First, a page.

‘Brain-like microchip the size of fingernail’ could replace supercomputers – MIT study
Currently, microchip technology is limited by signals relayed in a binary on and off fashion through electric currents. However, through the design of artificial neurons and synapses, experts at the Massachusetts Institute of Technology (MIT) are hoping to replicate the computing power of a human brain.
Around 100 trillion synapses – neural-transmission channels – enable chemical signals to travel around the brain, allowing for bodily functions such as voluntary movement.
Key to repairing severe spinal trauma & nerve damage in humans may be found in an unlikely source https://t.co/6rIriD1KzQ— RT (@RT_com) January 17, 2018
By creating man-made synapses, MIT scientists believe they can control the strength of an electric current as established between human brain neurons. The attempt is detailed in a Nature journal study led by Jeehwan Kim, of MIT’s Research Laboratory of Electronics.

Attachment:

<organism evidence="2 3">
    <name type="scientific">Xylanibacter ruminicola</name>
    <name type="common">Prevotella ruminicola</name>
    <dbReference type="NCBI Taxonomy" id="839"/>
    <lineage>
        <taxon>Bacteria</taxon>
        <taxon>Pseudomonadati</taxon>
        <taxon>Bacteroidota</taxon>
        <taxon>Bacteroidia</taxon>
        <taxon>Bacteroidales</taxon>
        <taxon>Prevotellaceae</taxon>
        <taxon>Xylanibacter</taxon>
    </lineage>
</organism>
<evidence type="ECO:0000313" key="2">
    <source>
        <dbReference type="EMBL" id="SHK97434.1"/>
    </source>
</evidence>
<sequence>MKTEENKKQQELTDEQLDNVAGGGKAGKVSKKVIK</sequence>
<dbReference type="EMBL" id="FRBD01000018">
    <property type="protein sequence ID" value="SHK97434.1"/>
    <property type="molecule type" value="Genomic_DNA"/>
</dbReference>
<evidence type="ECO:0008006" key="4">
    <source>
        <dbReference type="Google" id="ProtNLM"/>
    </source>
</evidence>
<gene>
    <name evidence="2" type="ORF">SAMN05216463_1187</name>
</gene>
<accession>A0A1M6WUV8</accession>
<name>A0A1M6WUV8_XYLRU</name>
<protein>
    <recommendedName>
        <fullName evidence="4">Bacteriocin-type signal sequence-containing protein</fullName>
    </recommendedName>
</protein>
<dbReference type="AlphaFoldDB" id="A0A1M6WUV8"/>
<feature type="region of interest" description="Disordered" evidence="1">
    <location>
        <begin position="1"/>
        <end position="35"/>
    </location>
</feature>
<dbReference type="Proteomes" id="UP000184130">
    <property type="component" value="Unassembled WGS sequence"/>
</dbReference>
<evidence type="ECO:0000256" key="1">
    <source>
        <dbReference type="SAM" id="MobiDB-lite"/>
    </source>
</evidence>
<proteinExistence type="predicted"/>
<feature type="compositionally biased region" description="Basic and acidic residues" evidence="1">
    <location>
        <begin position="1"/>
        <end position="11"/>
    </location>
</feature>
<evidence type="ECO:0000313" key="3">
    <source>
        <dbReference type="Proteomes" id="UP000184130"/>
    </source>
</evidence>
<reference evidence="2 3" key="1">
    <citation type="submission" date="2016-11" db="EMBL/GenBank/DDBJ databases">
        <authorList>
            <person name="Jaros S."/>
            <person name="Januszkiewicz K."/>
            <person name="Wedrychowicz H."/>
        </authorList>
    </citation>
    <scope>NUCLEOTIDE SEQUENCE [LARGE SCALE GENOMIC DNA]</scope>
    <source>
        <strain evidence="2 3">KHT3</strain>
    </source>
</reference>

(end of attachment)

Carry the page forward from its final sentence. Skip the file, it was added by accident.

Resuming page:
The project would help downsize supercomputer abilities into small neuromorphic digital chips, according to MIT. However, the team of scientists had issues with finding the right conducting material for a synthetic synapse.
“Once you apply some voltage to represent some data with your artificial neuron, you have to erase and be able to write it again in the exact same way,” Kim said in a statement. He says it’s hard to control and the biggest problem is “nonuniformity of the artificial synapse.”
“Ultimately we want a chip as big as a fingernail to replace one big supercomputer,” Kim added. “This opens a stepping stone to produce real artificial hardware.”
Think your friends would be interested? Share this story!